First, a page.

Colorado DOR spokesman Daniel Carr told Tax Notes October 31 that the DOR has received three cryptocurrency payments so far. In response to a question on how the DOR would address fluctuating cryptocurrency values when converting the crytpo to U.S. dollars and whether that poses any risk to the state’s tax collection, Carr said, “There is no risk to the state, as we use the PayPal cryptocurrency hub as our vendor to process any such payments, and they adjust for the value of the currency in real time and assume any risk involved.”

Notably, a crypto-related bill (S.B. 25) signed into law June 7 in Colorado directs the state treasurer to examine the feasibility of using security token offerings through a blockchain system to provide an additional capital financing vehicle.

Federal Guidance

At the federal level, a draft version of Form 1040, "U.S. Individual Income Tax Return,” for tax year 2022 asks taxpayers, "At any time during 2022, did you (a) receive (as a reward, award, or compensation); or (b) sell, exchange, gift, or otherwise dispose of a digital asset (or a financial interest in a digital asset)?” According to a September analysis by Garrett L. Brodeur, an associate at Kostelanetz & Fink LLP, "The change is likely intended to encompass various innovations, such as non-fungible tokens (NFTs) and synthetic assets that do not fall neatly within the IRS’s traditional definition of virtual currency."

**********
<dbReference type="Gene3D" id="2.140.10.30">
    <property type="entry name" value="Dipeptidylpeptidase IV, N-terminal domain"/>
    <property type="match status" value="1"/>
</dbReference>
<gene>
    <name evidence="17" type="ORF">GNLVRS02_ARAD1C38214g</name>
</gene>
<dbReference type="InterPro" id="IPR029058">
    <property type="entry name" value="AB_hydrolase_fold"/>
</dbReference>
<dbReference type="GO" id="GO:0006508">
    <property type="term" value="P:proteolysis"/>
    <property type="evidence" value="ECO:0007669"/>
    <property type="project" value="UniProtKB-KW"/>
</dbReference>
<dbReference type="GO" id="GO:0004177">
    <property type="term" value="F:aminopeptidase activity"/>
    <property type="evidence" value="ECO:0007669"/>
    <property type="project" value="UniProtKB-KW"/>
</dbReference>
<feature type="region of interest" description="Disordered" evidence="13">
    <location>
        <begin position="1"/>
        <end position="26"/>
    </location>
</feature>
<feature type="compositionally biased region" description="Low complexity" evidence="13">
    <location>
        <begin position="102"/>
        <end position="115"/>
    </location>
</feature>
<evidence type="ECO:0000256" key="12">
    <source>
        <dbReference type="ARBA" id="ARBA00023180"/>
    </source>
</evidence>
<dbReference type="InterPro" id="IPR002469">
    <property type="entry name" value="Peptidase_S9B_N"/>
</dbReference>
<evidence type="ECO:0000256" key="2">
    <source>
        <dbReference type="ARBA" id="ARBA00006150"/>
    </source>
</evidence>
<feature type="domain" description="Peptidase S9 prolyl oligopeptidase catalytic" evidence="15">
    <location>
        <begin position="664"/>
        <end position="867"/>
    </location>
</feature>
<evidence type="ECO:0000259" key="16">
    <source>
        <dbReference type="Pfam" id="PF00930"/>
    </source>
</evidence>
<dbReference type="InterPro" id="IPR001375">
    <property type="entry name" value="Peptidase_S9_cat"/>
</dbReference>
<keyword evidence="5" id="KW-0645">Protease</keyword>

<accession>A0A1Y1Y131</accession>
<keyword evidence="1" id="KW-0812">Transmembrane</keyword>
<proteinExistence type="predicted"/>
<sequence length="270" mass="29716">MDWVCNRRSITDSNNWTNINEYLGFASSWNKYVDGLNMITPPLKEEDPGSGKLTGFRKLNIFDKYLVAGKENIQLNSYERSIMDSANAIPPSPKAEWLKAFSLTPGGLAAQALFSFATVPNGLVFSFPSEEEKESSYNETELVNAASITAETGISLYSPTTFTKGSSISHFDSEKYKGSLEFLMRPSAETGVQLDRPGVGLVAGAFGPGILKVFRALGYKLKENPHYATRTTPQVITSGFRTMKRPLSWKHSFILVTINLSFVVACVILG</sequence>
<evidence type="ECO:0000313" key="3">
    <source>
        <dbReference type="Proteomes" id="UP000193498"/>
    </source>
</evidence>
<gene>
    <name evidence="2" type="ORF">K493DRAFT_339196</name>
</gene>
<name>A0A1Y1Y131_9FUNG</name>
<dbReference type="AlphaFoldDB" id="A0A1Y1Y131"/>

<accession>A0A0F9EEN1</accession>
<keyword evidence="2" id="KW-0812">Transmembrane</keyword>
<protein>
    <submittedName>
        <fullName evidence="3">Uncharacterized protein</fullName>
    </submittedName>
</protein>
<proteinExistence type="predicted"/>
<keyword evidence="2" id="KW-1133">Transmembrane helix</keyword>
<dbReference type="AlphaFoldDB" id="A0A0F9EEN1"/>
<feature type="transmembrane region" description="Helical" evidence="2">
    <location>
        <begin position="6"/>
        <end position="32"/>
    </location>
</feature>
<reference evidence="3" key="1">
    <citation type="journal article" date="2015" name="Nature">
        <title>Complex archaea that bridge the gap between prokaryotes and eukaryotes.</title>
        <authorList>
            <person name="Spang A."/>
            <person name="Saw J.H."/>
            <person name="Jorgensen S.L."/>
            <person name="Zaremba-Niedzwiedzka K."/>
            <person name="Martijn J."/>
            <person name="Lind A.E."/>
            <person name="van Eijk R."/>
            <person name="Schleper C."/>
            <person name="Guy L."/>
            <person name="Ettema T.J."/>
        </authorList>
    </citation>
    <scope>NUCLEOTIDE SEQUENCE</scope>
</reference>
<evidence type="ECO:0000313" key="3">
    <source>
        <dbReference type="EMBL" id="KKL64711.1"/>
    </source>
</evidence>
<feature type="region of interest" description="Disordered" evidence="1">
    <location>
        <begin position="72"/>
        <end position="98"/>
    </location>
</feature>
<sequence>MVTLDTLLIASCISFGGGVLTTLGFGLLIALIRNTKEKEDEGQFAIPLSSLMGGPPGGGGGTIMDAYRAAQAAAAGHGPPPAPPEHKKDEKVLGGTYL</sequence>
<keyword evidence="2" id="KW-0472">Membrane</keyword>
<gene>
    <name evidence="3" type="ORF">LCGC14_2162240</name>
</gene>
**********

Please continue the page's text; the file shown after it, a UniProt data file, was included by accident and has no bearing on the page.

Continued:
The term digital asset was added to the IRC under the Infrastructure Investment and Jobs Act (P.L. 117-58). The act also amended the IRC’s definition of the term "broker" to include anyone providing "any service effectuating transfers of digital assets on behalf of another."